Moses Ojwang grew up in Kibera and experienced firsthand the need to develop leadership and catalyze change among the slum’s youth. In 2008, he made improving his community a full-time career by joining Carolina for Kibera (CFK), an NGO partnered with the University of North Carolina, Chapel Hill, and Kiva Zip. CFK works to expand opportunity for all residents in Kibera, and more specifically, to help them become economically independent. 

The organization offers three comprehensive categories of service to the community: (1) a free to low-cost health clinic and nutrition center for malnourished children, (2) social services including sports activities and a center for girls, and (3) the economic development and entrepreneurship program, comprised of a bone craft workshop, self help groups, and recycling center.  

At the CFK Recycling Center, members sort waste and break down plastic which is then sold to create income

Moses’ work, however, focuses on a unique entrepreneurship training that is paired with a waste management program. Youth and women are gathered into groups-- 26 in total, each with a minimum of 10 members-- and given employment in collecting waste. They go house to house weekly, picking up trash and exchanging it for empty bags. The small fee they charge for the service-- Ksh 20 (23 cents)-- helps them develop money management skills as well as teach them how to share among the group. Some are able to start their own enterprises from the profits they receive from sorting the recyclables, using papers to make greeting cards or bones to make jewelry.  

Animal bones salvaged from waste are sanded down, shaped and painted to produce crafts that members sell to the public

Simultaneously, group members are educated in financial literacy, skill development, branding and packaging, and business expansion. CFK also hosts exhibitions where members can sell their products and stakeholders forums where they receive mentorship from successful entrepreneurs. 

In 2014, CFK hopes to scale up the waste management program, which seeks to provide jobs while improving the environment, by creating more income-generating activities out of it and adding machines to the recycling center to process other types of materials. As the rainy season brings rivers of trash, the need for this work becomes even more apparent. 

Near the CFK office in Kibera

All are welcome to join the waste management entrepreneurs every Friday for community clean-ups, from 8 a.m. to 11 a.m.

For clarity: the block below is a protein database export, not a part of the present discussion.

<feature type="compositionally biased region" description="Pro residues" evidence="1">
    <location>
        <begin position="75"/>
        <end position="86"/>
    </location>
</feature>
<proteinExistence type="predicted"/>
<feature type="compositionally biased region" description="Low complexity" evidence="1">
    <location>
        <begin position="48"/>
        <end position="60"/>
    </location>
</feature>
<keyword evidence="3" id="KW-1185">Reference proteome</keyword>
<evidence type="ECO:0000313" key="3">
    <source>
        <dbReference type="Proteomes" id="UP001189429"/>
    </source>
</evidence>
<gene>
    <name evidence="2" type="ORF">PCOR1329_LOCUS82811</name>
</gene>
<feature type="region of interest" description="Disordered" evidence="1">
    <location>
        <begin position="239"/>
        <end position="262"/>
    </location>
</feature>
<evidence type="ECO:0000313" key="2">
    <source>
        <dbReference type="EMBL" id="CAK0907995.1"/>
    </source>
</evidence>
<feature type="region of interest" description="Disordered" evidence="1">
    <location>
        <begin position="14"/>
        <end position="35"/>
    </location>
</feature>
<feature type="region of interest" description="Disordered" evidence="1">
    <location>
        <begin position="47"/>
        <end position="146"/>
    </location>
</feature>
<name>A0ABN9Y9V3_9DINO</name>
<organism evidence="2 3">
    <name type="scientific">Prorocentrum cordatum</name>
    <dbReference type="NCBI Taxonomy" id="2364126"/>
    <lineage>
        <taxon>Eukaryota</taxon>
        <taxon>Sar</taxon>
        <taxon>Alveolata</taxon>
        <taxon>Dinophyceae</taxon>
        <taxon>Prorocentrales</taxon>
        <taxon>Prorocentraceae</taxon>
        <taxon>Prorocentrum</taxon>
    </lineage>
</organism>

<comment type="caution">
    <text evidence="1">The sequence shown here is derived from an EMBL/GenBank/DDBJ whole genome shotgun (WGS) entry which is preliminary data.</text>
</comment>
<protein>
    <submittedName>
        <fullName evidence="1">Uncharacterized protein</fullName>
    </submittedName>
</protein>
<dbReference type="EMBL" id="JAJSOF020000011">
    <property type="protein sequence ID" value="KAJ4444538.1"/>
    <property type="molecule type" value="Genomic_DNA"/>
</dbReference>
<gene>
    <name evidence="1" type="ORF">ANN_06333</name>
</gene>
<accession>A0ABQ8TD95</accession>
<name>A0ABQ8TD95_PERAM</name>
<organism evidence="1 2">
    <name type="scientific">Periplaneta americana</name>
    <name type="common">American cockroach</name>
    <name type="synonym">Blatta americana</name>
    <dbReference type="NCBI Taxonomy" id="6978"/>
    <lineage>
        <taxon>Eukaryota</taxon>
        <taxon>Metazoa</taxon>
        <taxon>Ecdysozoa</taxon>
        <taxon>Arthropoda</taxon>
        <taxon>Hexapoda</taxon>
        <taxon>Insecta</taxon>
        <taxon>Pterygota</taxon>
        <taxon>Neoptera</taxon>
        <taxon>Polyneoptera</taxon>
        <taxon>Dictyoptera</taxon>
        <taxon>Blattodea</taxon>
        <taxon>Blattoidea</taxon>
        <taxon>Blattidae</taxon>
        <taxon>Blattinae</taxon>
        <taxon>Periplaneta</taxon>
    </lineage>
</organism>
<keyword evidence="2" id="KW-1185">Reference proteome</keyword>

As they complete the two-week training, CFK entrepreneurs have all the skills needed to start their businesses except for seed capital. Though some have been lucky to receive government funds designated for youth and women’s development, Kiva Zip is a much more feasible resource and 32 borrowers have so far benefited from interest-free loans. 

“Kiva has helped stabilize their businesses,” Moses attests. “They can now pay school fees and eat better food. We see active people now. We see a change.” 

In an area bursting with potential but struggling to meet basic needs, Kibera is lucky to have organizations like CFK generating hope and sustainable solutions for its residents to climb out and stay out of poverty. 

Moses and I braving the rain to visit Kiva Zip borrowers and tour the CFK programs

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how and can i buy the jewelry?

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Taylor Whitfield Growing up in Silicon Valley, Taylor has engendered the entrepreneurial spirit since starting her own business at the age of eight, thanks to a $50 loan from her dad. Although she ended up breaking even, the experience of marketing her product developed her leadership skills and interest in helping individuals realize their potential. In college, she studied abroad in Ghana, where she also volunteered at an NGO for street girls. There she befriended a widowed woman with two kids and no home. Taylor decided to mobilize family and friends to fundraise $11,500 and build a house for them. While it was an incredible gift, Taylor soon learned it was not a long-term solution and began searching for more empowering ways to contribute. Traveling to places like Colombia, Ethiopia and Turkey left her with a passion for other cultures, yet she saw there was much to be done from home in San Francisco. Working at the Department of Public Health and a local free clinic the past two years, she was frustrated by the disparities in access to healthcare. She is now committed to building a career that addresses the underlying cause—poverty—and believes Kiva is the perfect place to start.